Gigabyte has spiced up its lineup of BRIX Pro mini-PCs with two new models, the GB-BSRE-1505 and the GB-BSRE-1605, powered by AMD's Ryzen Embedded processors. Pricing and availability are unavailable at this time.
These AMD powered units are similar in size compared to Gigabyte's latest Tiger Lake BRIX PCs, measuring 196.2 x 44.4 x 140 mm. They aren't the smallest BRIX units Gigabyte offers, but the extra size allows these PCs to pack more USB ports and display outputs, which can be handy if you need a desktop replacement.
The differentiating factor between the two units is the processor model. The GB-BSRE-1505 uses the Ryzen R1505G dual-core processor, while the GB-BSRE-1605 uses the more powerful Ryzen V1605B quad-core CPU. Surprisingly, both processors are on AMD's first-generation 14nm Zen architecture. AMD hasn't updated any of its embedded CPUs with more modern architectures, at least not yet, explaining Gigabyte's choice in processors.
Both units feature a decent amount of connectivity; eight USB 2.0 ports, two USB 3.1 Gen 2 ports, two gigabit LAN connectors, and one headphone/mic jack. For display outputs, you get three HDMI ports on the Brix with the Ryzen dual-core and four with the quad-core unit (that features a more powerful Vega GPU). Unfortunately, you don't get as many USB 3.0 ports or any Thunderbolt ports due to the older Zen architecture.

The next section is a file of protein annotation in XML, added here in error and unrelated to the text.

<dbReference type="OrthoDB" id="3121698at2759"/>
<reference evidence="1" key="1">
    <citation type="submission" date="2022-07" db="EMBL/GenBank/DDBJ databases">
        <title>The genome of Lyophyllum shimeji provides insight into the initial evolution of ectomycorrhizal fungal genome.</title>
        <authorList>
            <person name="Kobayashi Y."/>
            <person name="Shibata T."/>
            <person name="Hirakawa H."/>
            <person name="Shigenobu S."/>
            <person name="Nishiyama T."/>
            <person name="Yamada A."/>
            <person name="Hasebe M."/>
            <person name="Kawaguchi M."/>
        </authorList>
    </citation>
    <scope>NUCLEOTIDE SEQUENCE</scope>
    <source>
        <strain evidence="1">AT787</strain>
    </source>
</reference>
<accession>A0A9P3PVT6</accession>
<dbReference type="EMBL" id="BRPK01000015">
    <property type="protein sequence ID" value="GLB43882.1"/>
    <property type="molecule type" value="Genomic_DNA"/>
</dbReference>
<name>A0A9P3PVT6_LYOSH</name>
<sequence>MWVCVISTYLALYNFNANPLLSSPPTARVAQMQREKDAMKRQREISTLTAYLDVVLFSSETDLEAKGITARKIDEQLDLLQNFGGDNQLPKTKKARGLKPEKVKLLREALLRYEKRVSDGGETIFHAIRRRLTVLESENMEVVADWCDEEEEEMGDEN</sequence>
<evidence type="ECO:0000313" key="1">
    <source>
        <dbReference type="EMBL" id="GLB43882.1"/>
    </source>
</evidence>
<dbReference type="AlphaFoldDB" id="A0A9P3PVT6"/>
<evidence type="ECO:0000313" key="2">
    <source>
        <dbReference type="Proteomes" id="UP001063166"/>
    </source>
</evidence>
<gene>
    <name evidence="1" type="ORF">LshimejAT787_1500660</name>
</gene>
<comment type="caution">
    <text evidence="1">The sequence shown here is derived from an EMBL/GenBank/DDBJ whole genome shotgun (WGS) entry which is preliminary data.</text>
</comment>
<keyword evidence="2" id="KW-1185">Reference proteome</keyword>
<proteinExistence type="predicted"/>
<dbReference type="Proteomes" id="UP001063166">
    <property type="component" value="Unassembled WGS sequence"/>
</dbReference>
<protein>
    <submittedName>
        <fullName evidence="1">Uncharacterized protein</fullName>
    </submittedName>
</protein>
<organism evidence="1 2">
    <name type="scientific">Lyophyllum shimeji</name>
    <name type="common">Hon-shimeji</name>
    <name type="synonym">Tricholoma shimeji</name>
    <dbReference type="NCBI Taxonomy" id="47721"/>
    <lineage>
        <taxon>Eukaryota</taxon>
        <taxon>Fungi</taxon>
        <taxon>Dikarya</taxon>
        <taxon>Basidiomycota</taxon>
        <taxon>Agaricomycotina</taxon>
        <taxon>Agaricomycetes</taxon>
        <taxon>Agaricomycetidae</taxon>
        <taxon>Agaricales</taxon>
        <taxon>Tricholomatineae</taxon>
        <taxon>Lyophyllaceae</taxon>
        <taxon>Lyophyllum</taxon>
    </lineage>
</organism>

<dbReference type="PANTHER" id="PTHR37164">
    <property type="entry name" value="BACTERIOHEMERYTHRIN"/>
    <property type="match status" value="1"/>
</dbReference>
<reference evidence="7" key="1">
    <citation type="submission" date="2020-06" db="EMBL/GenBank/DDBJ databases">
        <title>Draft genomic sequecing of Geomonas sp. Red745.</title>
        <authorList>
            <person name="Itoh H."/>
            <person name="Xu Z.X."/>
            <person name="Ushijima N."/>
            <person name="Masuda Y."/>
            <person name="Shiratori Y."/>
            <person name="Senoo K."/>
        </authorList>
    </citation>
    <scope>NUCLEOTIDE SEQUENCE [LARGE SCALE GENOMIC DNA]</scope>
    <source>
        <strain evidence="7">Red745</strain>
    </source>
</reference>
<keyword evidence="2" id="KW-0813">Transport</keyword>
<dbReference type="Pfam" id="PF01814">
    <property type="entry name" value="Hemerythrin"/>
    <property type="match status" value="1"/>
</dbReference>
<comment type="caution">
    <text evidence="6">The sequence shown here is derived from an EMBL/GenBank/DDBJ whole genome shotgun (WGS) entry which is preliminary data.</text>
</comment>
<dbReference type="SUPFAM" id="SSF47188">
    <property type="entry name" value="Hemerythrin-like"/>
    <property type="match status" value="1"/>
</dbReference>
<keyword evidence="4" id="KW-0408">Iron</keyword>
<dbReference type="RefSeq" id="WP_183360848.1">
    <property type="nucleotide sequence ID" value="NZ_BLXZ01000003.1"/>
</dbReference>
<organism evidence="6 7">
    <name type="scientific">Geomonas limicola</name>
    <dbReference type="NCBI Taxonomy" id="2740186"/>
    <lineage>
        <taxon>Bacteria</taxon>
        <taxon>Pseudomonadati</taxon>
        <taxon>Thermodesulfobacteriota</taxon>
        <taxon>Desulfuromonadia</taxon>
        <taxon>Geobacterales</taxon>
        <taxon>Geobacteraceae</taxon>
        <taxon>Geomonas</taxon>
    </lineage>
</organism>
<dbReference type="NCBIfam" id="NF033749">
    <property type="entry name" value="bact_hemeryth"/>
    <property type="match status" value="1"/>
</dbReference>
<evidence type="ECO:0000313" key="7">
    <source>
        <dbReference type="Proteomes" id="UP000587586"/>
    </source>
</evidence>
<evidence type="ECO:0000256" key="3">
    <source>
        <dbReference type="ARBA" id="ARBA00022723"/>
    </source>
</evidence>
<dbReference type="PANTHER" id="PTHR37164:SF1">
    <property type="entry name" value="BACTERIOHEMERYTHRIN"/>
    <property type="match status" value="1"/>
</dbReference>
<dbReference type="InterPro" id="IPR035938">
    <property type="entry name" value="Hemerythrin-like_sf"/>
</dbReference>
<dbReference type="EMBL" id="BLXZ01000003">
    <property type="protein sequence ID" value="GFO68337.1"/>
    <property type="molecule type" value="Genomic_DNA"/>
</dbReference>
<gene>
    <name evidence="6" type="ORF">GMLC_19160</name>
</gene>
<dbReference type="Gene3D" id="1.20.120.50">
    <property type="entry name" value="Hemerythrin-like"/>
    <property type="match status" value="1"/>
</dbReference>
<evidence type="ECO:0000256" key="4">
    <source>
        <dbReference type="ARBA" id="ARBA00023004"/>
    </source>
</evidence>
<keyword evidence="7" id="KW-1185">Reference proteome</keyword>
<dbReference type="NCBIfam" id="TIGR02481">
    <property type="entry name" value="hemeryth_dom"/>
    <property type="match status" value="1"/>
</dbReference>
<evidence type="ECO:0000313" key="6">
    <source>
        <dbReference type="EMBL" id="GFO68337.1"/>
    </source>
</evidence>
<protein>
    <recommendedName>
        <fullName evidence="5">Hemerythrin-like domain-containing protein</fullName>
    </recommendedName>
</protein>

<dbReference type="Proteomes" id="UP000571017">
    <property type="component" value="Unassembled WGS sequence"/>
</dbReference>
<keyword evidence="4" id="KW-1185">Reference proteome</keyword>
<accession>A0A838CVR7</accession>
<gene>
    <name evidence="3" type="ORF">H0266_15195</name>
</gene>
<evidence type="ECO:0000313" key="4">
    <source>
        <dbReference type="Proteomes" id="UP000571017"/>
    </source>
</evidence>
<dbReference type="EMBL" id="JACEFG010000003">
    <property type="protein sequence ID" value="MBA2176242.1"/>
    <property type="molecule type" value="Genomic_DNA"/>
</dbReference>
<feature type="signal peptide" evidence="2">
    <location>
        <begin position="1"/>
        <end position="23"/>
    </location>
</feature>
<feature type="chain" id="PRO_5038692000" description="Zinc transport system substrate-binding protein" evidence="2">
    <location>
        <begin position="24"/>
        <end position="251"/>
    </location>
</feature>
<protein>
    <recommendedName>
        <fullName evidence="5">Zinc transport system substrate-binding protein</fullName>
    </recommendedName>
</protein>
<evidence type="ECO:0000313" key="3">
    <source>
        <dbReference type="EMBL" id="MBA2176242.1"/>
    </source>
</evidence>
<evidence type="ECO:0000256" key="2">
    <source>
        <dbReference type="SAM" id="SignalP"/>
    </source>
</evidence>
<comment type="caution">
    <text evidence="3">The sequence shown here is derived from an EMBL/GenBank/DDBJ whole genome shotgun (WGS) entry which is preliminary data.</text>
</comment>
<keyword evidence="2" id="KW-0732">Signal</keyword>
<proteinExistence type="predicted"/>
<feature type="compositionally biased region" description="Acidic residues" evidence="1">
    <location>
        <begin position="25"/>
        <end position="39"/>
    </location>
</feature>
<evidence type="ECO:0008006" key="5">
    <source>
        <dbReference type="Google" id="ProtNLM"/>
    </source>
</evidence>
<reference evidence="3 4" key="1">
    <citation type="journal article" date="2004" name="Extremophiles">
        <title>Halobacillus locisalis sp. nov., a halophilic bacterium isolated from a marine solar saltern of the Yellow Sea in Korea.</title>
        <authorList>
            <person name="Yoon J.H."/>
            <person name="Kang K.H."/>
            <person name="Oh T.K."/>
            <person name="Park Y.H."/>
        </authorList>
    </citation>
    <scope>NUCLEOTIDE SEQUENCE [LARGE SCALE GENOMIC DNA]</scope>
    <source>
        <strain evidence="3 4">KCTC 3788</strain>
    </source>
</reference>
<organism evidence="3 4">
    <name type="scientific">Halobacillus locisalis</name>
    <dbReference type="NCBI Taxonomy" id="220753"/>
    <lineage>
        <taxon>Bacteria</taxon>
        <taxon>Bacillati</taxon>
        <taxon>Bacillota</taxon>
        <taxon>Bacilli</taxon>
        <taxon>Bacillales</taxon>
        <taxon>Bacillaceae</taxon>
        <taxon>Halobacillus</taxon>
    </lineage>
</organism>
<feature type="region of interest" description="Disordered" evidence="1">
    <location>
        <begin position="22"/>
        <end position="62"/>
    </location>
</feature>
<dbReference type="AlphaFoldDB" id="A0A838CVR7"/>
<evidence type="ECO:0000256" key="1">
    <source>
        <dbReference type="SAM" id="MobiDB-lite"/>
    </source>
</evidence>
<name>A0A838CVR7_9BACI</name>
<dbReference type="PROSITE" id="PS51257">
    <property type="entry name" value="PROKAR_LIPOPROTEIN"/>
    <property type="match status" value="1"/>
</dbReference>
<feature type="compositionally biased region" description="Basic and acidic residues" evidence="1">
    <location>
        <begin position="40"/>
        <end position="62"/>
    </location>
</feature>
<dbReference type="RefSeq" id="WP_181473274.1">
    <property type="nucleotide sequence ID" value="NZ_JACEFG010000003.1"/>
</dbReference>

Memory support maxes out at 2400 MHz with two DIMMs supporting up to 32GB of RAM (16GB per DIMM). For storage, you get two M.2 slots – one supports NVME and SATA, and the other only supports SATA. You also get one SATA 3 port for 2.5' SSDs/hard drives.
Both units look good on paper and the connectivity is excellent, but the older Ryzen architecture holds these computers back significantly. Hopefully, Gigabyte will set pricing low enough to keep these PCs competitive.
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Aaron Klotz is a freelance writer for Tom’s Hardware US, covering news topics related to computer hardware such as CPUs, and graphics cards.
They could have designed them with newer Ryzen mobile APUs. I wouldn't use these as my corporate desktop replacement.
Maybe for some cheap digital signage PCs, but then I'm guessing they won't even be cheap enough there either.
That's a lot of USB for what looks like a thin client.Reply